How to Read a Patient Monitor

Reading a Patient Monitor

Patient Monitors can be slightly intimidating when you’re unsure what exactly you’re looking at. With all of the multi-colored numbers and wavy lines, things can get a bit confusing. So, our “how to read a patient monitor” article will help, covering most of the basic standard parameters of a patient monitor.

The common layout is split, listing the numerical vital signs on the right and the waveforms on the left of the monitor screen. Additionally, giving the clinician a general overview of the patient’s real-time vitals. Below is an example of a patient monitor screen.

The Numbers

Heart Rate: Also known as HR, is typically on display using green numbers. The heart rate is in the right corner of the screen. The number identifies with HR, RR, or ECG next to or above it. In addition, the number is shown in beats per minute, or BPM.

Respiration Rate: Or RESP, is reports in breaths per minute. It is the number showing on the screen below “RESP”.

Temperature: Otherwise known as TEMP, is reports in degrees Fahrenheit or degrees Celsius. It is the number seen on the screen under “TEMP”.

Oxygen Saturation: Also known as SpO2, is the measure of the amount of oxygen in the patients blood. Additionally, Oxygen Saturation is shown on the monitor under “SpO2”.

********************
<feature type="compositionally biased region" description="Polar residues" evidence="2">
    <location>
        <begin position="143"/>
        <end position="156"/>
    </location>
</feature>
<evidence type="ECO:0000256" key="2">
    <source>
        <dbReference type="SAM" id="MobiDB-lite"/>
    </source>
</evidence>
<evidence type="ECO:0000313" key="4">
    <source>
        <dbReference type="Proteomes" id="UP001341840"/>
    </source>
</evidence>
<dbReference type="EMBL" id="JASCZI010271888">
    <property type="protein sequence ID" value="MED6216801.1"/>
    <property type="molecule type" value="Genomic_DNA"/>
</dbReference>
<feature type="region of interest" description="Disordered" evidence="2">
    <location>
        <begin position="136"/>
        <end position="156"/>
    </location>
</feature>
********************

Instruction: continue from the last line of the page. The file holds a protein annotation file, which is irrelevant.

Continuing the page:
Carbon Dioxide: Or CO2, reports in mmHg. It is the number on the monitor displaying under “CO2”.

Invasive Blood Pressure: Also known as IBP, reports in mmHg. Further, it’s important to note that some patient monitors can display multiple channels. In this case, Arterial Blood Pressure (ART) and Central Venous Blood Pressure (CVP) is showing. Additionally, Invasive blood pressure is the number on the monitor under “IBP”.

Non-Invasive Blood Pressure: Otherwise known as NIBP, reports in mmHg. Additionally, it is the number showing on the monitor under “NIBP”.

The Lines

ECG Strip: The intent of the ECG Strip is NOT for an in-depth ECG analysis. Typically, the ECG strip only represents one lead (commonly lead II).

Respiratory Waveform: The Respiratory Waveform can be helpful for clinicians monitoring any respiratory issues like apnea or dyspnea.

SpO2 Waveform: The SpO2 Waveform can help in determining if there are any issues with circulation or peripheral perfusion. In addition, every peak on the SpO2 Waveform should correlate with the heartbeat on the ECG Waveform at close intervals. Further, because oxygenated blood is pumping out of the heart with every single heartbeat.

CO2 Waveform: The CO2 Waveform helps with visualizing how much CO2 a patient is exhaling. Further, normal CO2 Waveforms are generally the shape of a round rectangle.

IBP (1,2) Waveform: The IBP Waveform helps visualize the invasive blood pressure. Some patient monitors will show multiple waveforms. For example, in our case ART (Arterial Blood Pressure) and CVP (Central Venous Blood Pressure) is on display.

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